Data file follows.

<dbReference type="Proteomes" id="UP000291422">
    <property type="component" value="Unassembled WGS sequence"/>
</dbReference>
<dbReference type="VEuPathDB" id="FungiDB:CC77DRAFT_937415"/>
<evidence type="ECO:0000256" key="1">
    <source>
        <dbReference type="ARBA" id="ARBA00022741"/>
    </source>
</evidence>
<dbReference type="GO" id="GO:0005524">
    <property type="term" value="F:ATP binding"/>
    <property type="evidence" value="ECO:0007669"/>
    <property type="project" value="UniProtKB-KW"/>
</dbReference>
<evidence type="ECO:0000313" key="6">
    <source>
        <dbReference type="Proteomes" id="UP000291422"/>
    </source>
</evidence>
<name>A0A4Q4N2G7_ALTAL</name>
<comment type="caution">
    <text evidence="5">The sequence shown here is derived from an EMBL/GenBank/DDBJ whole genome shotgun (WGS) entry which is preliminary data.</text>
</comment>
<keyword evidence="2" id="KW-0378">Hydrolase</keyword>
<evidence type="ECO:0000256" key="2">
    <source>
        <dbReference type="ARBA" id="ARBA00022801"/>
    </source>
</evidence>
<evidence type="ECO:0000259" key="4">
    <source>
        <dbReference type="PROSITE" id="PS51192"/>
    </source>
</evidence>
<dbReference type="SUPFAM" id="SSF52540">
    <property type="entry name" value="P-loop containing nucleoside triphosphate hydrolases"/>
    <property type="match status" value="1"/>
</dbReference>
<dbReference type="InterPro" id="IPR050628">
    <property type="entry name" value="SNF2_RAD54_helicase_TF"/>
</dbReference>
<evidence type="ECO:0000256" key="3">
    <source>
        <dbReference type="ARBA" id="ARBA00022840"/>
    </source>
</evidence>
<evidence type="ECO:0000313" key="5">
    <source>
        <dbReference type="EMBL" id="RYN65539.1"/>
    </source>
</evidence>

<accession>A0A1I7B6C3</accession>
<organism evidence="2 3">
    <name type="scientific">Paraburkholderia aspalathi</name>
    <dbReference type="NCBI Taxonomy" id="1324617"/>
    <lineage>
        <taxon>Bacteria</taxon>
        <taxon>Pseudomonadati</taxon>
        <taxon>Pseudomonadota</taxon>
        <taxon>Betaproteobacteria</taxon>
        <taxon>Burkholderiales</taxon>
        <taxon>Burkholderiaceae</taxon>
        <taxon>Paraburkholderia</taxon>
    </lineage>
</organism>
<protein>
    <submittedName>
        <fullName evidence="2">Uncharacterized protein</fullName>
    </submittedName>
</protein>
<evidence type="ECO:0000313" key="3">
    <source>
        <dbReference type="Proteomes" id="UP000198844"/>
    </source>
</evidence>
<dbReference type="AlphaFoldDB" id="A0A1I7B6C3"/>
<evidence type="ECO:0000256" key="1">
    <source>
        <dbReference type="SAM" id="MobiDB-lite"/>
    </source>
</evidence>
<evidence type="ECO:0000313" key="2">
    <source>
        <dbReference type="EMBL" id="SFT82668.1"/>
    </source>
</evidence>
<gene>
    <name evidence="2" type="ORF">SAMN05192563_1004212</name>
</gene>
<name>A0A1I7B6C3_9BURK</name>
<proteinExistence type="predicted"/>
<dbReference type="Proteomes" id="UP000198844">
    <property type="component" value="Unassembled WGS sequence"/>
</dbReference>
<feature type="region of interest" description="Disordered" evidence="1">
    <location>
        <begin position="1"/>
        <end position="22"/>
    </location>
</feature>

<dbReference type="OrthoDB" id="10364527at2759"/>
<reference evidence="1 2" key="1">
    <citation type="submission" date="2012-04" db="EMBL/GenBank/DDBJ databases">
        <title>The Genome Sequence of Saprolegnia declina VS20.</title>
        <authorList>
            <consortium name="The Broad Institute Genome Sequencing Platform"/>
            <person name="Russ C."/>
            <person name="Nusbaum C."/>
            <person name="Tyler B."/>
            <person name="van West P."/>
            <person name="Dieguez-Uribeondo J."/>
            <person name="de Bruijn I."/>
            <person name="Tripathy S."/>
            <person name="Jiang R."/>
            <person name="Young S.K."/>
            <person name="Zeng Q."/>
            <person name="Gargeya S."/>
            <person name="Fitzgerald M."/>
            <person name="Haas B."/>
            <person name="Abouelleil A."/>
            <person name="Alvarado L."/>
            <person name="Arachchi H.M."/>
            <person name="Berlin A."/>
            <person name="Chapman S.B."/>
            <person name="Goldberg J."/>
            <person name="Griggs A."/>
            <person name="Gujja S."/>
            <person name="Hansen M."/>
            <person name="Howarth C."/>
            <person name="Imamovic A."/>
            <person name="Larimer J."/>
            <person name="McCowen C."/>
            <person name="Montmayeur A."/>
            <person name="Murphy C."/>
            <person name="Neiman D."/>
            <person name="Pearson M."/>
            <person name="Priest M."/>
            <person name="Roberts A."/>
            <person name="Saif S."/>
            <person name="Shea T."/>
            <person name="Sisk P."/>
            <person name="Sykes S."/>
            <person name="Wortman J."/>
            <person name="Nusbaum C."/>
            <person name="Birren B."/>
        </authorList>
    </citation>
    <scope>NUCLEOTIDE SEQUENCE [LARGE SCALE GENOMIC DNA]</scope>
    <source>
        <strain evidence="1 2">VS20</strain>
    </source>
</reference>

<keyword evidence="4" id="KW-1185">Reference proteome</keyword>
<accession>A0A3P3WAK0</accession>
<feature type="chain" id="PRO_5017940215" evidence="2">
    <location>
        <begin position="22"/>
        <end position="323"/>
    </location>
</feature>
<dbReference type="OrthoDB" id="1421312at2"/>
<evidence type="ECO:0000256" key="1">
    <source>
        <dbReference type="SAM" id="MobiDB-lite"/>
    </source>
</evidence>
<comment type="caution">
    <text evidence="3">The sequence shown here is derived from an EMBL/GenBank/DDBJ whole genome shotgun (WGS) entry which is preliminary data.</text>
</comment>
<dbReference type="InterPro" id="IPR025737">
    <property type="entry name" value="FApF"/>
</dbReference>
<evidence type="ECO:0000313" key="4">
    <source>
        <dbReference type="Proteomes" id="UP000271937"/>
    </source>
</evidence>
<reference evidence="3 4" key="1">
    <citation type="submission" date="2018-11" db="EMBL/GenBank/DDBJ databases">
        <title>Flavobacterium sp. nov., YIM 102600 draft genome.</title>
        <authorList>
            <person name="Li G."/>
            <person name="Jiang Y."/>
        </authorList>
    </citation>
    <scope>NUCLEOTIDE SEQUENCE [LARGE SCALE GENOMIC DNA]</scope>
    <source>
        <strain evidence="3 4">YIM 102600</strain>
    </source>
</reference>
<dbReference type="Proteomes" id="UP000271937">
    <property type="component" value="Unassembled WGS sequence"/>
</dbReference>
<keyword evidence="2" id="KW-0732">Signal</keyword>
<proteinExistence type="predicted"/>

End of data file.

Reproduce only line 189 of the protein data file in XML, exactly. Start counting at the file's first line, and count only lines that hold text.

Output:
    </source>